In Focus

Image from Mare Blocker. Used with permisson.

Monday, March 2, 2015 - Friday, September 18, 2015

William Blake (1757-1827) was a British poet, painter, engraver, and printer. Blake developed an unorthodox method of printmaking called relief etching, which he referred to as “illuminated printing,” and used to print his own books. Blake’s practices of crafting a dialog between text and image and controlling all aspects of book production are reflected in the individualist spirit of today’s book arts. This exhibit includes examples from the Special Collections of the Haas Family Arts Library of work by contemporary artists who have been influenced by William Blake’s legacy.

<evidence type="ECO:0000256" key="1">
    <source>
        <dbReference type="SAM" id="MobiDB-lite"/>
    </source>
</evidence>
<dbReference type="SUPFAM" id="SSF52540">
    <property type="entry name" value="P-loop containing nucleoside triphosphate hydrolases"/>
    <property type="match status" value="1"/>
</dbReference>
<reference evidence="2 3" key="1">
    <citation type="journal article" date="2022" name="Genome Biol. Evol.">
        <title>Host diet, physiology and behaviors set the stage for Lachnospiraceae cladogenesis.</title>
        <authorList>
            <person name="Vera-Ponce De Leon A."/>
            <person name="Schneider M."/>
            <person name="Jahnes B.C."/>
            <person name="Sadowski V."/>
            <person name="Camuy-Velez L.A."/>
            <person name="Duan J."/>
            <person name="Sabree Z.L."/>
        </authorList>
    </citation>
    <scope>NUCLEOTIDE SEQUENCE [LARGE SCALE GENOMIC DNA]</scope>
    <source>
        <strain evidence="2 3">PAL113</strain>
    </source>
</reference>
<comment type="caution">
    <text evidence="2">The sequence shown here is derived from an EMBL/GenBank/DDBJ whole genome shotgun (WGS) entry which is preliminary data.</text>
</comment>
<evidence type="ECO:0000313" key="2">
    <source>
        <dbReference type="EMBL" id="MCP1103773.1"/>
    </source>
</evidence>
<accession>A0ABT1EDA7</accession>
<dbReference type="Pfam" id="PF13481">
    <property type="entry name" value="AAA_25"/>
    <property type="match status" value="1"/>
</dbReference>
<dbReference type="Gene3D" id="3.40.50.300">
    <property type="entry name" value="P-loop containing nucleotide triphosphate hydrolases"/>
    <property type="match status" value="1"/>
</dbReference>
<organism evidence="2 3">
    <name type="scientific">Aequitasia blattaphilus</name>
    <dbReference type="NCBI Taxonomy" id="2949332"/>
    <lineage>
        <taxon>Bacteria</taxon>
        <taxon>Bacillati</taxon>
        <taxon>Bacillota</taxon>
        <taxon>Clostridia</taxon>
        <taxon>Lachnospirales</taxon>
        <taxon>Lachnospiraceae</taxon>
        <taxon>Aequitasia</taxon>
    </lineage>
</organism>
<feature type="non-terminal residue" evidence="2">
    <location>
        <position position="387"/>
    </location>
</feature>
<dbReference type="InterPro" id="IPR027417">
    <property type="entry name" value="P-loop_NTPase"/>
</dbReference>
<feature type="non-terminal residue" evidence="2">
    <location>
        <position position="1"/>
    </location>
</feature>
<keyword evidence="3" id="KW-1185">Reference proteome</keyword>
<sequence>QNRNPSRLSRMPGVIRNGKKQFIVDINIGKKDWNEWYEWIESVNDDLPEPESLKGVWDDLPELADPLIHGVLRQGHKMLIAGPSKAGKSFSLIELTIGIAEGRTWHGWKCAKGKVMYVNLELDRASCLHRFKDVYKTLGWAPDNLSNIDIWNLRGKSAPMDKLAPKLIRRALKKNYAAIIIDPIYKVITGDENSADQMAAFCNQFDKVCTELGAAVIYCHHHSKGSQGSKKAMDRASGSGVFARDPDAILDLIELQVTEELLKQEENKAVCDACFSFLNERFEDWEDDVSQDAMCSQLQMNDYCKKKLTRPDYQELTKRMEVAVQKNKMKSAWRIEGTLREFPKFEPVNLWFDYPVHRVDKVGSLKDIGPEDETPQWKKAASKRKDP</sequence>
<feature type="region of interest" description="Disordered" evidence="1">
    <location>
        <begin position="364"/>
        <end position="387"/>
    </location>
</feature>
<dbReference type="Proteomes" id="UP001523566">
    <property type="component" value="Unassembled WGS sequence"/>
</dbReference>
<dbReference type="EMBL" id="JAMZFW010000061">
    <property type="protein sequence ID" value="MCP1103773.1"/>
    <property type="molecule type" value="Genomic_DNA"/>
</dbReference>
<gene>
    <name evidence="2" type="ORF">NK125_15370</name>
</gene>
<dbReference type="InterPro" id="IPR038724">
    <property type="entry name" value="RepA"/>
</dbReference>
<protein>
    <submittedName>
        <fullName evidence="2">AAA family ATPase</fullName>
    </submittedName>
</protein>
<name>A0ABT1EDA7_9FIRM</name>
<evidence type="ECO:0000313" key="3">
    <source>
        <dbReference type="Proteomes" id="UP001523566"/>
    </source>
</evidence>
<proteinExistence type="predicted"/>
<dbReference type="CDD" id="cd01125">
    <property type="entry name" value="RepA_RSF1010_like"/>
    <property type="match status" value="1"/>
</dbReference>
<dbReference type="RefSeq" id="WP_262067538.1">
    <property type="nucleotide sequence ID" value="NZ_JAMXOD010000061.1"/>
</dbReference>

[Ex Libris RT] by Allan Wyon, 1894, 8.38 x 6.96 cm. Pearson-Lowenhaupt Collection of English and American Bookplates (BKP 30), Robert B. Haas Family Arts Library, Yale University.

Allan Wyon, F.S.A. (1843-1907) engraved this bookplate in 1894. The design features a classical figure holding an open book that reads Ex Libris R T. In 1901 this bookplate was the subject of an interesting case of mistaken identity in the pages of the Journal of the Ex Libris Society.